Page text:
Minneapolis scientist awarded American Heart Association prize for population research adding to knowledge of factors raising CVD risk

November 04, 2012 Categories: Scientific Conferences & Meetings
LOS ANGELES, Nov. 4, 2012 – The American Heart Association awarded its Population Research Prize for 2012 to epidemiologist Aaron R. Folsom, M.D., of the University of Minnesota, Twin Cities, “for excellence in population-based research adding importantly to knowledge of multiple factors associated with greater cardiovascular disease risk.” 
Major risk factors clarified by Folsom and his colleagues include abdominal adiposity, hemostatic and inflammatory markers, particularly fibrinogen, and the mechanisms by which these factors work, the association said in a citation accompanying the $5,000 prize. 
Folsom, also a professor in the Department of Epidemiology and Community Health at the university in Minneapolis, received the prize during opening ceremonies of the American Heart Association Scientific Sessions 2012.  Association President Donna Arnett, Ph.D., of Birmingham, Ala., made the presentation.
“For the past three decades, Dr. Folsom has devoted his career to understanding cardiovascular disease occurrence at the population level and population approaches to its prevention,” Arnett said.  In important work with the Minnesota Heart Survey, the scientist focused on hypertension detection and control, on time trends in sudden death and acute heart attack, and the association of leisure time activity to coronary heart disease risk factors, Arnett said.
Folsom is a leader of several major population-based studies of the risk of atherosclerosis in ethnic groups and in communities.  His investigation of thromboembolism and its causes has added greatly to our understanding of the risk of clot formation in the veins, including lifestyle and genetic factors, Arnett said. He had a major role in the Iowa Women’s Health Study for 25 years.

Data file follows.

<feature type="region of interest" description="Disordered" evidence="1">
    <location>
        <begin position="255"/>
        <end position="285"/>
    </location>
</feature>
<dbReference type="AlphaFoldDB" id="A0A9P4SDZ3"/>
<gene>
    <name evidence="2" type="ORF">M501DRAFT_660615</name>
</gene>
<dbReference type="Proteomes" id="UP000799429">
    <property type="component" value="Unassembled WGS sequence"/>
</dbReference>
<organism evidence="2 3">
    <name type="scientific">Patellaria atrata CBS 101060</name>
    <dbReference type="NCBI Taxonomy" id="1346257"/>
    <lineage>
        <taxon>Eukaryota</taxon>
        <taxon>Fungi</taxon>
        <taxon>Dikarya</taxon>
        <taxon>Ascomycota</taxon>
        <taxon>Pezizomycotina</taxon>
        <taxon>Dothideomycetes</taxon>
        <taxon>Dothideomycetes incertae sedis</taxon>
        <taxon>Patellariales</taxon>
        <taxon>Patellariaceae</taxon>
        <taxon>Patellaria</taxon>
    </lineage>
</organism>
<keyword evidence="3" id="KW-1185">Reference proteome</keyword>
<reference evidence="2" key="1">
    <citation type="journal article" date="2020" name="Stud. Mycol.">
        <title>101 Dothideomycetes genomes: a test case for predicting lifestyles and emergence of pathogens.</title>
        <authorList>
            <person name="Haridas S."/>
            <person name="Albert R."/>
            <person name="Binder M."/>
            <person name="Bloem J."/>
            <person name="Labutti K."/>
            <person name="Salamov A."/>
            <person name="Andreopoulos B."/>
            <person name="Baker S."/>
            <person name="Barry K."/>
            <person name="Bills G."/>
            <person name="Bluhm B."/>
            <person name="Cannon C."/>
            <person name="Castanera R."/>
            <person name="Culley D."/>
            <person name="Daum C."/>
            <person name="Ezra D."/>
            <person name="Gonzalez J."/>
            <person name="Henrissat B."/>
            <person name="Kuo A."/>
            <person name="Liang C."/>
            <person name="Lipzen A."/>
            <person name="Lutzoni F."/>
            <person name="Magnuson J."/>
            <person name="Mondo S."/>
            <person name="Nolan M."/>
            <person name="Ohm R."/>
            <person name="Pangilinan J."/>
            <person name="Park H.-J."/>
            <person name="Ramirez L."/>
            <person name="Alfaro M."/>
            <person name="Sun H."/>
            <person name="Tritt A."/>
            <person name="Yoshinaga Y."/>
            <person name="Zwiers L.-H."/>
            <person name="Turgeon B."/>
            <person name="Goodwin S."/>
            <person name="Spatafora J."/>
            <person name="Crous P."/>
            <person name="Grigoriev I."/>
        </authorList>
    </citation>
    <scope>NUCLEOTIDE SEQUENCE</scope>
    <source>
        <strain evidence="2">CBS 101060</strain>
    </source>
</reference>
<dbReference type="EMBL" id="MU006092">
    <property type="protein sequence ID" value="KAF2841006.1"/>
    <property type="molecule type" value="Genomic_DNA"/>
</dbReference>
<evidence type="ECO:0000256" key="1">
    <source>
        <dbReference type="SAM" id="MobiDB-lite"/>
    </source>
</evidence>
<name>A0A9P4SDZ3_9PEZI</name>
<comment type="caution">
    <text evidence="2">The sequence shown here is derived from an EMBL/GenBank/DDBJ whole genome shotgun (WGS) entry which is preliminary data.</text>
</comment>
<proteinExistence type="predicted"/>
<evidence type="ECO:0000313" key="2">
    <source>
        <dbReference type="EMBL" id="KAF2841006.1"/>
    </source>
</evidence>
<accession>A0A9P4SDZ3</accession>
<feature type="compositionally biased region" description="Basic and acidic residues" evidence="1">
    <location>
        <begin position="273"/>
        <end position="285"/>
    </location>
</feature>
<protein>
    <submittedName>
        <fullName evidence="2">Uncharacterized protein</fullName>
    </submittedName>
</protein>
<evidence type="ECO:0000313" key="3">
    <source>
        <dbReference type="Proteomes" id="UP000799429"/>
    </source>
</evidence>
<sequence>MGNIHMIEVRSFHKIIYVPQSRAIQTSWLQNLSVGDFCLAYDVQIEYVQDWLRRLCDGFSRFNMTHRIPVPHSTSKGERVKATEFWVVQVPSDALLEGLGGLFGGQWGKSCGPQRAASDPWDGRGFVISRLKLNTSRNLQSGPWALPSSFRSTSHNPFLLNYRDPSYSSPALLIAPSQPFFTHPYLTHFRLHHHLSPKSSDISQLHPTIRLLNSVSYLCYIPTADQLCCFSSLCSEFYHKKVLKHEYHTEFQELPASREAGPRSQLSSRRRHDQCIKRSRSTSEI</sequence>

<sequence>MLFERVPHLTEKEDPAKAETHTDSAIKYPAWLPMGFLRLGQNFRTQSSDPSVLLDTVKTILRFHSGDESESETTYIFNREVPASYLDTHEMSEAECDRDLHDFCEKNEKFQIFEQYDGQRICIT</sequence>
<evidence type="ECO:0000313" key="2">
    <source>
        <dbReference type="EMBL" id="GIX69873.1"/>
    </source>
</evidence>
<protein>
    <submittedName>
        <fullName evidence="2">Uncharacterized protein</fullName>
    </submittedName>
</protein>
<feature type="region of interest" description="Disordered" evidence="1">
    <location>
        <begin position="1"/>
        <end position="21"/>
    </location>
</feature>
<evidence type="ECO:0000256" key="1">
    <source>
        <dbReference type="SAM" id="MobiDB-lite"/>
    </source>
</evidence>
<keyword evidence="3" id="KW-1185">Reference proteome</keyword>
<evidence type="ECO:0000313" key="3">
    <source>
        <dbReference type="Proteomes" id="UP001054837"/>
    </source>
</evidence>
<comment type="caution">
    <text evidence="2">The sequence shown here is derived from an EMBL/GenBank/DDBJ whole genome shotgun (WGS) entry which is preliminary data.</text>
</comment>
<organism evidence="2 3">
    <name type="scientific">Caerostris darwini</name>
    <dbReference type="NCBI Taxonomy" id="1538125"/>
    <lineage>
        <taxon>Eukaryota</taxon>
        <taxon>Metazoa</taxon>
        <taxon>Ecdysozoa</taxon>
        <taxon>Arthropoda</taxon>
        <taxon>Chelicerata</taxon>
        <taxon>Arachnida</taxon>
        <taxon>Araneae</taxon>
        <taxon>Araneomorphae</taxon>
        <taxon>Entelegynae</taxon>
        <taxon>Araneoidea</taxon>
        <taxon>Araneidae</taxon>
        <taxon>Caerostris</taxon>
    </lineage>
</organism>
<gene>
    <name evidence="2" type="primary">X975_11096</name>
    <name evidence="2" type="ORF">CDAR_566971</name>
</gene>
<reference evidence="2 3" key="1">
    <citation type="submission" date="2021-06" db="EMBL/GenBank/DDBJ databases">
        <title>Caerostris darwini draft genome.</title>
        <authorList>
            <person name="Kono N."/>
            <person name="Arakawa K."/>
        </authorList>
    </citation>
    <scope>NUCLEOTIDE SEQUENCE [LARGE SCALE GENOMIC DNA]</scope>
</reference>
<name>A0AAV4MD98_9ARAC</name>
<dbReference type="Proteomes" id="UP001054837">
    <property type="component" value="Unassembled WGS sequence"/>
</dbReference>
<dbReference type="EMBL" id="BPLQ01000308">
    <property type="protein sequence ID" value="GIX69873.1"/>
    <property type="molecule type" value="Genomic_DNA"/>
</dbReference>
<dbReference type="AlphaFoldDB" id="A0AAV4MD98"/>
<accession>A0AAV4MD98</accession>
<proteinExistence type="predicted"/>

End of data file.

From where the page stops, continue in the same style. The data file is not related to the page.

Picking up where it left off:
Since joining the University of Minnesota as a research associate in 1980, Folsom has published more than 700 reports of the findings from his population-based studies.
About the American Heart Association
The American Heart Association is devoted to saving people from heart disease and stroke – America’s No. 1 and No. 4 killers. We team with millions of volunteers to fund innovative research, fight for stronger public health policies, and provide lifesaving tools and information to prevent and treat these diseases. The Dallas-based association is the nation’s oldest and largest voluntary organization dedicated to fighting heart disease and stroke. To learn more or to get involved, call 1-800-AHA-USA1, visit heart.org  or call any of our offices around the country.
Follow news from the American Heart Association’s Scientific Sessions 2012 via Twitter: @HeartNews.
For Media Inquiries:
AHA News Media in Dallas: (214) 706-1173
AHA News Media Office, Nov. 3-7  
at the Los Angeles Convention Center: (213) 743-6205
For Public Inquiries: (800) AHA-USA1 (242-8721)